Clients are under increasing regulatory and market pressure to demonstrate that their suppliers, including advisors, are taking a responsible approach to climate issues. The impacts of climate change are prevalent across a wide range of sectors and business functions, making it harder to exclude these from the scope of the retainer. In fact, the Law Society’s guidance explains that a firm’s approach to advising on climate legal risks should be considered in relation to solicitors’ duties and practice matters such as professional indemnity insurance. In this context, there are likely to be benefits for firms that engage with this agenda now, rather than waiting for something to be imposed upon them.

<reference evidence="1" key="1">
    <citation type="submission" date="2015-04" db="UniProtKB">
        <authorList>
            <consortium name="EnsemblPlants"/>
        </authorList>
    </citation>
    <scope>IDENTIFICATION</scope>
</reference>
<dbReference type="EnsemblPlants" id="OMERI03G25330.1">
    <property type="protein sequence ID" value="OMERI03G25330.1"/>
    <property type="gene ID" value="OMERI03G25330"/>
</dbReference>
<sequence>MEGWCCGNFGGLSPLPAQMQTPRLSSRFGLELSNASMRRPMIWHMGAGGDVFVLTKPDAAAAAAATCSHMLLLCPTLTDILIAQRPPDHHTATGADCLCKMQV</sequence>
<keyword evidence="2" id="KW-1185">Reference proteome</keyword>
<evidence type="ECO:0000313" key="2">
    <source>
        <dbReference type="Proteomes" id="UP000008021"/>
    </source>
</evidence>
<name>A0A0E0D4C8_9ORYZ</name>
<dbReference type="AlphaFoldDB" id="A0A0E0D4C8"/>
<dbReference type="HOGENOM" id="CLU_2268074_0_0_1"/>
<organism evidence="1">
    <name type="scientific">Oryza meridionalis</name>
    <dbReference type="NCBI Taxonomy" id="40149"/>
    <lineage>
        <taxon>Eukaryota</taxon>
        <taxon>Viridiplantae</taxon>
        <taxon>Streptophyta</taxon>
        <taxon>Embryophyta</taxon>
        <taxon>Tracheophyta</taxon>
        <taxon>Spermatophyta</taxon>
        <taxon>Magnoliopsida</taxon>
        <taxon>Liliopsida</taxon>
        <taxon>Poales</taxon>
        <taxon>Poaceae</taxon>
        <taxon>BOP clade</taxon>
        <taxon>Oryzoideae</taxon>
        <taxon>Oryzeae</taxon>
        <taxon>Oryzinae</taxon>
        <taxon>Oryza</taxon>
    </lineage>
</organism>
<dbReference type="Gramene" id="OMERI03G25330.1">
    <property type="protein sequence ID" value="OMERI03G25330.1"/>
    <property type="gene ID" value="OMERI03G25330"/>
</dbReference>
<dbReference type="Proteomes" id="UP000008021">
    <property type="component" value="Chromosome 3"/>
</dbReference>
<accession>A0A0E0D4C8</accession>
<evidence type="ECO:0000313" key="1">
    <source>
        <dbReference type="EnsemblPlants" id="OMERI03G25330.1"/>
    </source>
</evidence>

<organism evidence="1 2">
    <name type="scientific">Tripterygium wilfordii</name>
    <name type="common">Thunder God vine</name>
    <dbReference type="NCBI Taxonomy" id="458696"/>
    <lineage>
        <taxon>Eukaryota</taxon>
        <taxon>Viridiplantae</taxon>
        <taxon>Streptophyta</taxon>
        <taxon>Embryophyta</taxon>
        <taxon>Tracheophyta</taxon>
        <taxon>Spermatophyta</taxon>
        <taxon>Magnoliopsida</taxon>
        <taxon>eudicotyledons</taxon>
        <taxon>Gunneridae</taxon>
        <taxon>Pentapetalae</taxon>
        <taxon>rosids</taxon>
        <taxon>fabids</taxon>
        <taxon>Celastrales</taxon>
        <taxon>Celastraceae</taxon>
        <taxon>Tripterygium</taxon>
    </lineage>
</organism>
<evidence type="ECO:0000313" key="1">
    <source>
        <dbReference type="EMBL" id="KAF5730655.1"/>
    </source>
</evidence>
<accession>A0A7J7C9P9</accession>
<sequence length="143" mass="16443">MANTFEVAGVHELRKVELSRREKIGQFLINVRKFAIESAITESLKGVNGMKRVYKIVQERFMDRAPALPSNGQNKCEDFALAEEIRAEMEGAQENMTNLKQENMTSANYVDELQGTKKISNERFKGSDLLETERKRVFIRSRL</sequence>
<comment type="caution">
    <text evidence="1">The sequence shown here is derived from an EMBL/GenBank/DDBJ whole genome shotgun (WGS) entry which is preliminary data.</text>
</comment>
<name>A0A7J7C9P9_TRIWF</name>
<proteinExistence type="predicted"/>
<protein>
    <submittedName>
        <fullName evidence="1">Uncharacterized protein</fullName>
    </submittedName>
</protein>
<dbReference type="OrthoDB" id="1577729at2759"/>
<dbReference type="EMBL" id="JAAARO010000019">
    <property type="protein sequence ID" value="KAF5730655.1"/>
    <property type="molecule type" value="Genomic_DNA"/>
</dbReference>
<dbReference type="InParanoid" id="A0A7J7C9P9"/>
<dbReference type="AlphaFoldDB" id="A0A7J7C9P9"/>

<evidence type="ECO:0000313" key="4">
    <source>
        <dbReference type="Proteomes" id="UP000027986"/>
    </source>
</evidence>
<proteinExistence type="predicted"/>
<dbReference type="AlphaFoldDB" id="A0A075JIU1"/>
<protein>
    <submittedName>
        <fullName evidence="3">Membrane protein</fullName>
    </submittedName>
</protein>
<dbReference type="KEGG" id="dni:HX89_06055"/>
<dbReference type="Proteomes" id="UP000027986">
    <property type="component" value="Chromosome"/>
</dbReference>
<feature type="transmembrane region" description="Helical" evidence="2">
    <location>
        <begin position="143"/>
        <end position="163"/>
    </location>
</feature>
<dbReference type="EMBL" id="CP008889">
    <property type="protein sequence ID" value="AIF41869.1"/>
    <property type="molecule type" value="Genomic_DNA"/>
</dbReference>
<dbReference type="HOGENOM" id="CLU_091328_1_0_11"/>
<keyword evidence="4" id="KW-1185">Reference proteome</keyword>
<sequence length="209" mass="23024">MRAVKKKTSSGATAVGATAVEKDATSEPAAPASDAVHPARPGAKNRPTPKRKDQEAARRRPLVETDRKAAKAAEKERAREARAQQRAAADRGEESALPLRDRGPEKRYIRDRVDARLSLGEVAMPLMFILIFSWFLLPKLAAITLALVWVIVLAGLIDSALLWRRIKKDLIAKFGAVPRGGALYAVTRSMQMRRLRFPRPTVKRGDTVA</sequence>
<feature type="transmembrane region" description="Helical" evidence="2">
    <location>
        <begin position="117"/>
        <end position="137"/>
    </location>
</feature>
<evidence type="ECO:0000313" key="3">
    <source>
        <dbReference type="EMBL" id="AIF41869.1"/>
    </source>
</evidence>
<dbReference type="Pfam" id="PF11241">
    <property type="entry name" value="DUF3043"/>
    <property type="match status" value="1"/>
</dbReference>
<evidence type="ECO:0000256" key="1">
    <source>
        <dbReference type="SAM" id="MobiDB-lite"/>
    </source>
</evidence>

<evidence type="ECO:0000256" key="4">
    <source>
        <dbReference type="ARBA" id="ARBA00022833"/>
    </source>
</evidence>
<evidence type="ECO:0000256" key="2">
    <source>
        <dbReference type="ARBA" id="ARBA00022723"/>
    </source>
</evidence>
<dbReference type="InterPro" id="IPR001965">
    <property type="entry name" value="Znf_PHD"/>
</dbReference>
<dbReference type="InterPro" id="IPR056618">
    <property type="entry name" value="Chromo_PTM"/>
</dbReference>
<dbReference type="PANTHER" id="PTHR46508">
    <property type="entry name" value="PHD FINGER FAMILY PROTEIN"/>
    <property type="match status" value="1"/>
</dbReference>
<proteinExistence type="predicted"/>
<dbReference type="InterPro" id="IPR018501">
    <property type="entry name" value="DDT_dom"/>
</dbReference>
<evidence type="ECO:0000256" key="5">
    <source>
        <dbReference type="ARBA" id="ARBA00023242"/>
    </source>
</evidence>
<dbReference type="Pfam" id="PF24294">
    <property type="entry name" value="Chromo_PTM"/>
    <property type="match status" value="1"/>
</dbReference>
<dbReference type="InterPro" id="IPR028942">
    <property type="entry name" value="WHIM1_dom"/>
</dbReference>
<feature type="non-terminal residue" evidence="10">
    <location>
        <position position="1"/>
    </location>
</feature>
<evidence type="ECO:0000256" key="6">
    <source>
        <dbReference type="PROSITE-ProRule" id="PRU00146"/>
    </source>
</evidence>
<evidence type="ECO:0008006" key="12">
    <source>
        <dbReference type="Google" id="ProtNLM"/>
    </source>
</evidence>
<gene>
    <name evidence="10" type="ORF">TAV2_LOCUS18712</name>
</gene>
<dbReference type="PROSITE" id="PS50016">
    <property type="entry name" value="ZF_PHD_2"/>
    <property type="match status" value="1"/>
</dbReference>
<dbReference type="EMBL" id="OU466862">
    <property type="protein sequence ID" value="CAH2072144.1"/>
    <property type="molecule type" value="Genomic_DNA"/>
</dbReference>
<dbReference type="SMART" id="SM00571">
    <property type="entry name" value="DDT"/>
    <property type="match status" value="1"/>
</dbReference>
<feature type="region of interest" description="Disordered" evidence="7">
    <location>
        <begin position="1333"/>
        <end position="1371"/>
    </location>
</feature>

Viewed through the single lens of addressing the climate emergency, climate-aware practice might seem to demand ceasing to act for clients in the highest emitting industries. However, given the intricacies of established relationships and business models and the extent to which the products of those industries permeate every aspect of our lives means, even now, few are ready to take such radical steps.

Engaging with advised emissions is a way for lawyers and other professional advisors to transition alongside their clients to Paris-aligned practice, providing mutual support on that journey, and either bringing along or leaving behind those still off the pace. It can be a complex calculation – and sometimes it may simply be a case of saying no to the most obviously harmful projects – but committing to the concept of advised emissions and using it to inform practice is a powerful first step.